What I’m trying to express here, is overkill. Plain and simple. This in no way means ‘The Greatest Royal Rumble’ is solely responsible for the excessiveness of WWE content, but it’s a representation of such issues. Any larger scale franchise, brand or product maintains its relevancy & excitement behind it by letting their loyal customers behind it breathe for a while, giving a chance for what has been produced to resonate and sink in while plans for any future developments be slowly introduced as time roles on.

Understandably, many will disagree with me on this point, as the nature of the professional wrestling business is a non-stop thrill ride with ‘‘No Off-Season’’ as we are told every week by WWE commentators. You can’t change the nature of the business, but you can change the way its structured to keep fans more in tune with the excitement you’re attempting to resonate through your programming.

I obviously appreciate The Greatest Royal Rumble for what it was, and the efforts put in by the massive roster present on the day, but all of this just seemed like far too much at a time when we need far less. It also wasn’t helped by the car crash that followed.


I don’t really have as much to say about Backlash as I do the other sub-topics in this writing, partially because of how outright terrible I found the show especially since I had to sit through it between 1am and 4am in the morning.

Backlash wasn’t just panned by critics online but to anyone who saw the show live, angered the live audience in ways we rarely see nowadays. From fans walking out of arena to chants for CM Punk, the WWE seemingly turned an entire fanbase against a show that had all the potential to be the years best, and you don’t blame those who acted in that manner in the slightest.

We got swerves we never asked for, match conclusions that were flat-out ridiculous, matches that came across as nothing but rushed & the constant reminder that Roman Reigns is bigger than even the WWE Championship when discussing the main event slot. Decisions like these won’t just anger your fans but will have them questioning their dedication to you entirely.

Most of us admire the company’s determination to build up the ‘Next John Cena’, but its clear this is yet another issue that exhausts people like myself and that’s being force-fed talent. Guys like Roman Reigns are insanely talented without question but from a logical perspective, how many of us are buying into him in the role he’s being pitched?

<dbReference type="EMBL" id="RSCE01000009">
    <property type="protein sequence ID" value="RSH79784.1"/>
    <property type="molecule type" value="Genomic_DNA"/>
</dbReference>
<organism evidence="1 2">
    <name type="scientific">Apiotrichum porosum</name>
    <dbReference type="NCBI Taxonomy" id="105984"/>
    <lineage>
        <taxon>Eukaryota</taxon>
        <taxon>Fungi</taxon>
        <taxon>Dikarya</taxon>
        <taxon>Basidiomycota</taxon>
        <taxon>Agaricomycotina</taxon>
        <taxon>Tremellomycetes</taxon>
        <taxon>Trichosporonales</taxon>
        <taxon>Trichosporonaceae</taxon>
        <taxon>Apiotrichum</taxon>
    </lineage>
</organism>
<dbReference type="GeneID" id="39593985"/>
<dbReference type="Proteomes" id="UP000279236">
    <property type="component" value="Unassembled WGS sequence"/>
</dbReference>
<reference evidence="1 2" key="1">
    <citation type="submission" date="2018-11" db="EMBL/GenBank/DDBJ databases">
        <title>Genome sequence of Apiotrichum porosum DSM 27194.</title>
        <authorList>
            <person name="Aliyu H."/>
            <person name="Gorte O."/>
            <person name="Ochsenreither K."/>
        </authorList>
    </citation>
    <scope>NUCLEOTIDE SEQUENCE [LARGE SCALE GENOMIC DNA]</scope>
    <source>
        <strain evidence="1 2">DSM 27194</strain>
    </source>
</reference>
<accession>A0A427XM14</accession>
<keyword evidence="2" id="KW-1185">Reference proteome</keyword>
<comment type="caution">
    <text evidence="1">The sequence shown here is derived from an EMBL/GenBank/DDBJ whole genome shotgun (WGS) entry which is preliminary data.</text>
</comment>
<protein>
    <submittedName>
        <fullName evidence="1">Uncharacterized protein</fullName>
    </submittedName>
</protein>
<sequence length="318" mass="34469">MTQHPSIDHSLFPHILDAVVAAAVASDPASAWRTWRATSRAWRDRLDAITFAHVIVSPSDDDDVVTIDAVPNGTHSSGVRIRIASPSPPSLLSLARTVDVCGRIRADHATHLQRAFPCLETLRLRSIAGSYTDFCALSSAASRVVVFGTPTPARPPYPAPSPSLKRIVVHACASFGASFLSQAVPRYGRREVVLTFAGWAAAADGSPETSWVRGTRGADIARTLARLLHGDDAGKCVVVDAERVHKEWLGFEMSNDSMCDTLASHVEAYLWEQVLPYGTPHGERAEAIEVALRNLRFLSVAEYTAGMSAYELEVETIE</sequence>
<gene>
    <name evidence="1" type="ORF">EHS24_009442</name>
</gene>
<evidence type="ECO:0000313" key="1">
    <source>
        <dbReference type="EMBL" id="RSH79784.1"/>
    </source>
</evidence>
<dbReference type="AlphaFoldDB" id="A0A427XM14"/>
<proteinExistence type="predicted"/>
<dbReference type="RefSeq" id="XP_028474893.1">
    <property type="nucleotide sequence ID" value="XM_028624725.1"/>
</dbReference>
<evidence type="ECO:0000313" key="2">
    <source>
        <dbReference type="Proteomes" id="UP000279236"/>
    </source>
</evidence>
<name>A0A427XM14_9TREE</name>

The man is certainly over but just not in the way the WWE would like him to be and this is clearly on display now that his 3rd straight big match has come out with disastrous results. We currently have of talents like Braun Strowman & Seth Rollins who the WWE Universe adores with every ounce of their heart but instead we are served a man that seems ‘out-of-date’ if you will.

Booing a talent remains cool for a little while initially but as anyone watching this product knows, we aren’t that easily wavered into thinking the way a set of certain individuals wants us to and much like Backlash, these decisions come back to haunt you.

They say the first sign of madness is doing the same thing over and over again, while expecting different results. We can all but confirm this is a topic the WWE has clearly lost their minds over.

50/50 Booking

I doubt there is another topic in the world of professional wrestling, aside from the Monday Night Wars that has been done to death in the way that of 50/50 booking has over the last number of years.

To those who are clearly mature enough to avoid the constant complaints of internet ‘fanboys’, the concept of booking in wrestling is how a character is presented in regard to his/her wins & loses which in turn impacts the credibility of these characters to the general audience. One of the biggest plagues of the WWE product is just this, 50/50 booking which relates to even numbers of both wins and losses amongst feuding characters.